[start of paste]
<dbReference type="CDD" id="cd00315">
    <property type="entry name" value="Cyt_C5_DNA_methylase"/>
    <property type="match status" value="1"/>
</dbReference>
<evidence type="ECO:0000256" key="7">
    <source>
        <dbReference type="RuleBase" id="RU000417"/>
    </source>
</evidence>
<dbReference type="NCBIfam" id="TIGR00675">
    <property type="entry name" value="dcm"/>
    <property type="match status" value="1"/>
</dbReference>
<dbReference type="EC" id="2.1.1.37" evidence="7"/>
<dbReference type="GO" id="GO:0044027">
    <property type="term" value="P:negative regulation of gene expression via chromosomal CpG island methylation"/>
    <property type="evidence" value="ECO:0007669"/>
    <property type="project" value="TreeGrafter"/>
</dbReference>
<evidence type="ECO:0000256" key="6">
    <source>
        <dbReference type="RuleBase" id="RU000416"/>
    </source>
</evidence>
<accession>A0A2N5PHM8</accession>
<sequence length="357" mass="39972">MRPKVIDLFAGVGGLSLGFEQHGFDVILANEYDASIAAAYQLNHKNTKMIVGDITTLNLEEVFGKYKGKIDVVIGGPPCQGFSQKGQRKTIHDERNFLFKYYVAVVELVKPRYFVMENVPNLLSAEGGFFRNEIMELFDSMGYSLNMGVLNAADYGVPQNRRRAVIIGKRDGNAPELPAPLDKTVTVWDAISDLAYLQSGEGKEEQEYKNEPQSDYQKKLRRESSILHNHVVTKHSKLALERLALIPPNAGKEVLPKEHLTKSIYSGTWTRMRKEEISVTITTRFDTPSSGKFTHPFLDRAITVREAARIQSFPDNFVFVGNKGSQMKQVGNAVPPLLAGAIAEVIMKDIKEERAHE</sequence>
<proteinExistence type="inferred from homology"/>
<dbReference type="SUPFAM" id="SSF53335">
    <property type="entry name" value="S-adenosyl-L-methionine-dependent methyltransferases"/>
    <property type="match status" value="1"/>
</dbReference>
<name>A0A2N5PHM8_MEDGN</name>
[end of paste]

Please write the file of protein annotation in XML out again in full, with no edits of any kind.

<dbReference type="CDD" id="cd00315">
    <property type="entry name" value="Cyt_C5_DNA_methylase"/>
    <property type="match status" value="1"/>
</dbReference>
<evidence type="ECO:0000256" key="7">
    <source>
        <dbReference type="RuleBase" id="RU000417"/>
    </source>
</evidence>
<dbReference type="NCBIfam" id="TIGR00675">
    <property type="entry name" value="dcm"/>
    <property type="match status" value="1"/>
</dbReference>
<dbReference type="EC" id="2.1.1.37" evidence="7"/>
<dbReference type="GO" id="GO:0044027">
    <property type="term" value="P:negative regulation of gene expression via chromosomal CpG island methylation"/>
    <property type="evidence" value="ECO:0007669"/>
    <property type="project" value="TreeGrafter"/>
</dbReference>
<evidence type="ECO:0000256" key="6">
    <source>
        <dbReference type="RuleBase" id="RU000416"/>
    </source>
</evidence>
<accession>A0A2N5PHM8</accession>
<sequence length="357" mass="39972">MRPKVIDLFAGVGGLSLGFEQHGFDVILANEYDASIAAAYQLNHKNTKMIVGDITTLNLEEVFGKYKGKIDVVIGGPPCQGFSQKGQRKTIHDERNFLFKYYVAVVELVKPRYFVMENVPNLLSAEGGFFRNEIMELFDSMGYSLNMGVLNAADYGVPQNRRRAVIIGKRDGNAPELPAPLDKTVTVWDAISDLAYLQSGEGKEEQEYKNEPQSDYQKKLRRESSILHNHVVTKHSKLALERLALIPPNAGKEVLPKEHLTKSIYSGTWTRMRKEEISVTITTRFDTPSSGKFTHPFLDRAITVREAARIQSFPDNFVFVGNKGSQMKQVGNAVPPLLAGAIAEVIMKDIKEERAHE</sequence>
<proteinExistence type="inferred from homology"/>
<dbReference type="SUPFAM" id="SSF53335">
    <property type="entry name" value="S-adenosyl-L-methionine-dependent methyltransferases"/>
    <property type="match status" value="1"/>
</dbReference>
<name>A0A2N5PHM8_MEDGN</name>